<p>Brand management is nothing but the art of creating and sustaining the perception. </p><p>It may sound simple, but it is challenging, especially for a market as diverse and as fragmented as India. It won’t be an understatement to say that this is probably the only KRA of any marketer, regardless of their position.</p><p>A marketer has to deal broadly with two types of mindsets: India and Bharat. </p><p>The Indian mindset is mostly relevant to the upper pyramid of the income group, where the inclination is toward global aspirations, while Bharat is more grounded and more practical with their expectations.</p><p><strong>Indian Mindset</strong></p><p>This is a right-brain-heavy mindset, where the urge is to satiate desires of luxury, art, comfort, and social validation. </p><p>Expectations range from exotic ingredients, cruise control, best-in-class, and so on. One considers self as a global citizen and wouldn’t settle for anything but the best. </p><p>Usually, brands competing against global players or adopting a global concept for Indian markets deal with this Target group.</p><p><strong>Bharat Mindset</strong></p><p>It’s a left-brain mindset where the expectations are very rational in nature. The idea is to make the most of the buck. This could be in the form of more quantity for less price, better mileage per liter, magical pricing (Rs. 2, Rs. 5, Rs. 10, Rs. 20, Rs. 50), etc. Almost all consumables fall into this category. </p><p>Getting hold of this mindset is slightly tricky because you need to strike a balance between quality and quantity, as the consumers won’t accept anything substandard.</p><h2><span style="font-size: 14pt;">Methods of Brand Management </span></h2><p>Once you have acquired this customer, there is a fair chance to upgrade them to large packs. Hence most FMCG companies offer a slice of their quality products at an affordable price point, even at slim margins.</p><p>As a marketer, your role is to identify where your offerings fit and chart a marketing plan accordingly.It is very much possible that the same company might offer different solutions for each mindset. </p><p>Automobile companies have different offerings for different price points, each delivering different values.FMCG companies might have the same product operating in both mindsets, e.g., a shampoo offered in sachet at Rs. 2 gives convenience to Bharat mindset of trial and one-time solution, while the same in a 500ml pack is bought to suit the hair type and fix a hair problem.</p><p>There is a fair possibility that the same person might have an Indian mindset for specific products or services while a Bharat mindset for something else.</p><p>As a marketer, your role is to be a customer custodian and deliver the desired perception.</p><p>Here are my three recommendations to help you step into your customer’s shoes:</p><h2><span style="font-size: 14pt;">Recommendations for Brand Management </span></h2><p><strong>Travel how they Travel</strong></p><p>It is essential to understand how your target group commutes. Is time more important to them or money? </p><p>Not only that, but what media they consume on the go will also help you choose the right media. How they behave as a group will eventually help you decide the right stimulus.</p><p><strong>Eat what they eat</strong></p><p>Food is another way we express ourselves. It is more of an expression of who we are.</p><p>Does your target group satiate their hunger pangs with fruits or junk? Whether they eat out with friends or family? Whether they eat out every day while at work? What topics do they discuss? How important is hygiene for them? </p><p>The list can go on, and you will end up learning their behavior better.</p><p><strong>Shop how they Shop</strong></p><p>It is a must for every marketer to conduct mystery shopping themselves to get the actual feel that a customer gets. <br />Something that has helped me is my discussion with retailers as they deal with customers and brands and often suggest gaps that a brand works upon. Being in this environment will also help you decide the tone of your communication.</p><p>I hope this helps you understand your customers better and create value for your brand.</p><p> </p><p><span style="font-size: 10pt;"><em>This article was contributed by our expert <a href="linkedin.com/in/amit-vyas11">Amit Vyas</a></em></span></p><p> </p><h3><span style="font-size: 18pt;">Frequently Asked Questions Answered by Amit Vyas</span></h3><p> </p><h2 style="text-align: justify;"><span style="font-size: 12pt;">1. What are essentials of good brand?</span></h2><ul style="text-align: justify;"><li style="list-style-type: none;"><ul><li style="text-align: justify;">A good brand identifies the problem to be solved and makes customer’s life easy. Bigger problems build stronger brands</li><li style="text-align: justify;">Actively listening to customers and making the most of constructive feedback will keep the brand relevant</li><li style="text-align: justify;">Check at every touch point of customer interaction will help deliver a consistent brand image</li></ul></li></ul><p style="text-align: justify;"> </p><h2 style="text-align: justify;"><span style="font-size: 12pt;">2. What are some of the innovative branding strategies?</span></h2><p style="text-align: justify;">I would like to mention how Cred has cracked the code on branding. First and foremost, they solved the problem of credit card payment by shortening the transaction time followed by curating content more relevant to their bigger portion of audience.</p><p style="text-align: justify;">Cred’s app gives you a slice of gamification, making those boring credit card payments interesting and rewarding.</p><p style="text-align: justify;">Their recent campaigns with India’s Javelin icon Neeraj Chopra, music artists of 90s and cricketers of 90s, including the famous “Indiranagar Ka Gunda” ad featuring cricketing legend Rahul Dravid has helped the brand communicate its benefit with an angle of fun.</p><p style="text-align: justify;">Above all, their recent OOH campaign with a simple and clean communication quoting “Download Cred” in plain white and black background was very soothing to eyes, given the clutter around.</p><p style="text-align: justify;"> </p><h2 style="text-align: justify;"><span style="font-size: 12pt;">3. What factors determine brand value?</span></h2><ul><li style="list-style-type: none;"><ul style="text-align: justify;"><li>Brand’s share vis-à-vis overall category size</li><li>Number of competitors in the space</li><li>Brand’s grip over Product, People and Processes</li><li>Scalability with respect to scope of diversification </li></ul></li></ul><p style="text-align: justify;"> </p><h2 style="text-align: justify;"><span style="font-size: 12pt;">4. What is the strongest measure of a brand's value?</span></h2><p style="text-align: justify;">The strongest measure of a brand’s value is the trust it has garnered within its internal and external stake holders. Does the brand deliver what it promises? Does it have a sizeable pool of loyal customers? All account for a better placed brand.</p><p> </p>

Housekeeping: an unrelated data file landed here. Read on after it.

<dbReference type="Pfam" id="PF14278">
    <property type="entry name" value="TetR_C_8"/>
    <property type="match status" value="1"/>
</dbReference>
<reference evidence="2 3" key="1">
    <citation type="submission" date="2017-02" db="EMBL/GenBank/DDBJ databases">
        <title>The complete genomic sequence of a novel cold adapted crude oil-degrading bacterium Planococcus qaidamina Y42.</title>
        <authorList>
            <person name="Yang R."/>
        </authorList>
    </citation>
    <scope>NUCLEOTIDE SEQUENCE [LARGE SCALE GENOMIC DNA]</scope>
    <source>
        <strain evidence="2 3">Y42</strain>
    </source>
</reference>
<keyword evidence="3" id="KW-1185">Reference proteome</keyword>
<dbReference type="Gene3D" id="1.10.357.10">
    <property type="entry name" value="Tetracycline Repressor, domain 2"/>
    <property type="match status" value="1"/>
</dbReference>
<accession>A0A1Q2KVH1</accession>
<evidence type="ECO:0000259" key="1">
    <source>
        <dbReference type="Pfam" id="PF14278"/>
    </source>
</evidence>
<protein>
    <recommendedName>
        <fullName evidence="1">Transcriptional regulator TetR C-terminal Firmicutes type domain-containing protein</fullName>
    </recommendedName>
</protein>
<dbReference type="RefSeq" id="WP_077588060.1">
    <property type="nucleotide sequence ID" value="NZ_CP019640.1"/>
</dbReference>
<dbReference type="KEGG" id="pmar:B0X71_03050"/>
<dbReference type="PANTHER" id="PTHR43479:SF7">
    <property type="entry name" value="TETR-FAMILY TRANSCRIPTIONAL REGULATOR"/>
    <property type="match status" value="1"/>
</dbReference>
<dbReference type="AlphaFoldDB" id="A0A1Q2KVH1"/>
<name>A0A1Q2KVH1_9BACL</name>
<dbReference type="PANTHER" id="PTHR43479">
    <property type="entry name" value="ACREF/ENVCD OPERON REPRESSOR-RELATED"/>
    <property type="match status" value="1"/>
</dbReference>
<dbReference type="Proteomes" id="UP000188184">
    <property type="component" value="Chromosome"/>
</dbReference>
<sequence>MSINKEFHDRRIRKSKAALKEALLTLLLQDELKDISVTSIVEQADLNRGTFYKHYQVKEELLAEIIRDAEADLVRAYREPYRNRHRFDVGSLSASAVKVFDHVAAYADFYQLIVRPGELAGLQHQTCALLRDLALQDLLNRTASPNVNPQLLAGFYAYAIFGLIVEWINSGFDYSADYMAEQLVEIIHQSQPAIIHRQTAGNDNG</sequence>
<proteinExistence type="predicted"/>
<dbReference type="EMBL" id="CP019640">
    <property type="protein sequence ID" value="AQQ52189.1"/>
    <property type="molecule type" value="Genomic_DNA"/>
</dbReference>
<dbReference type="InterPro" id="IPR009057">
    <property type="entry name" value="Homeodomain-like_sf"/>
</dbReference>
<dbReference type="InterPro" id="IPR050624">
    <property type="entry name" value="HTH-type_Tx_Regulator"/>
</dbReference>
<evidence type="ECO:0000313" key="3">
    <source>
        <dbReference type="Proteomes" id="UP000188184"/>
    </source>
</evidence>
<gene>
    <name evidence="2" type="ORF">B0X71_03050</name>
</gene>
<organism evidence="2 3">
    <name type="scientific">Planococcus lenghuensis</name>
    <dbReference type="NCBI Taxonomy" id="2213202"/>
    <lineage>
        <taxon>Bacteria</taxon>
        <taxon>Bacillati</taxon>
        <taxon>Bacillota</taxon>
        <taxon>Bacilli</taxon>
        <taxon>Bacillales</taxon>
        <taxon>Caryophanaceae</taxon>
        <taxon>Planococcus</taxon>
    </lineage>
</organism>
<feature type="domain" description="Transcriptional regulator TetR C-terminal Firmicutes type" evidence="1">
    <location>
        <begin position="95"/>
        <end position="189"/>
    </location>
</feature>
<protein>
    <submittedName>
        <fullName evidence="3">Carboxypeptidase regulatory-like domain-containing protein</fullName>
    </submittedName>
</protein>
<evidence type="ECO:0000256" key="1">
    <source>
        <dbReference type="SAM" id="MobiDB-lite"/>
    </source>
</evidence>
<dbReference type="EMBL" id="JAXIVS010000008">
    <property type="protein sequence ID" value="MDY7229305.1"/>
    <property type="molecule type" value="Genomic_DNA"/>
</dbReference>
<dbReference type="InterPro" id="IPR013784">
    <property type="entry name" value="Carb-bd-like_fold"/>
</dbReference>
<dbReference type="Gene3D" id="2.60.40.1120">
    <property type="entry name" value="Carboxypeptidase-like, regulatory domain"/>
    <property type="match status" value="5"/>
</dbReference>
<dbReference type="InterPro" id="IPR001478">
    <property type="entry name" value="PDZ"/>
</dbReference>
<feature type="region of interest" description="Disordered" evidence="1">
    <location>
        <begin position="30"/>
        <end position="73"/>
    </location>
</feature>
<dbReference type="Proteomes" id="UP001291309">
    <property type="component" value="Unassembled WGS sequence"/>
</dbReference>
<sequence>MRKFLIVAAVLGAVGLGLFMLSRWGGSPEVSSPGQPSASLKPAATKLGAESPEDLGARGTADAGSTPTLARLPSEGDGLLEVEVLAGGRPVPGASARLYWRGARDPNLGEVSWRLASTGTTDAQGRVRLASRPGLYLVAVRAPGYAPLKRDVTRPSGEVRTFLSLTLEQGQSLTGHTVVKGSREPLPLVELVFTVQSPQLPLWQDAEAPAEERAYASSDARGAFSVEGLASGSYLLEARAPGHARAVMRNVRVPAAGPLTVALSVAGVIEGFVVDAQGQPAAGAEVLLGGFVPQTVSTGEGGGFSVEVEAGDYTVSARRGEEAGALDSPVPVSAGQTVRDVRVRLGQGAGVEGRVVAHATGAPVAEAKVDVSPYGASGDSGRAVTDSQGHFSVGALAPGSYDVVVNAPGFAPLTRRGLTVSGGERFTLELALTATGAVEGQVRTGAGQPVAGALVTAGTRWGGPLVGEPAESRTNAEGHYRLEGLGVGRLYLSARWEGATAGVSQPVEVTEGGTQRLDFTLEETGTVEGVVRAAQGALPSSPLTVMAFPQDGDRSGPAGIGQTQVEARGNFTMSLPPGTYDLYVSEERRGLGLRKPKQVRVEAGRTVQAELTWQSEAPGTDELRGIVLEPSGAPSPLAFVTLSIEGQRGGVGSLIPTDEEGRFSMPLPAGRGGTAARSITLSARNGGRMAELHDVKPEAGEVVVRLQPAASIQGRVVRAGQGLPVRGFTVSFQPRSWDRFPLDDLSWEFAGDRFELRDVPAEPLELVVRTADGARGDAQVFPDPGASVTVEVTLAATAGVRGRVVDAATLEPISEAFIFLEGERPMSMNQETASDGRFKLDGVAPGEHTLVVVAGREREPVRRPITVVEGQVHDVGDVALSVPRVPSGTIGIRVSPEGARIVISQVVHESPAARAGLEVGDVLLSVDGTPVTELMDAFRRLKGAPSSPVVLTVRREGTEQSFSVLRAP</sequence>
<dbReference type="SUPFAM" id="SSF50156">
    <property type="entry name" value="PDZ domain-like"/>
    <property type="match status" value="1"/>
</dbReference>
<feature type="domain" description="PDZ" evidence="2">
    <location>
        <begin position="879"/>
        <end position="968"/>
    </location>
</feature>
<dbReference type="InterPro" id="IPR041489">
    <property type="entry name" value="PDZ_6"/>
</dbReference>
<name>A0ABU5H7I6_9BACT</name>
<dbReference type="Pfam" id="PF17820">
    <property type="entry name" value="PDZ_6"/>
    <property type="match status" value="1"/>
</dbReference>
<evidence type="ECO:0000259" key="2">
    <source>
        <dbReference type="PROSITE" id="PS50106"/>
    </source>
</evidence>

KR Expert - Amit Vyas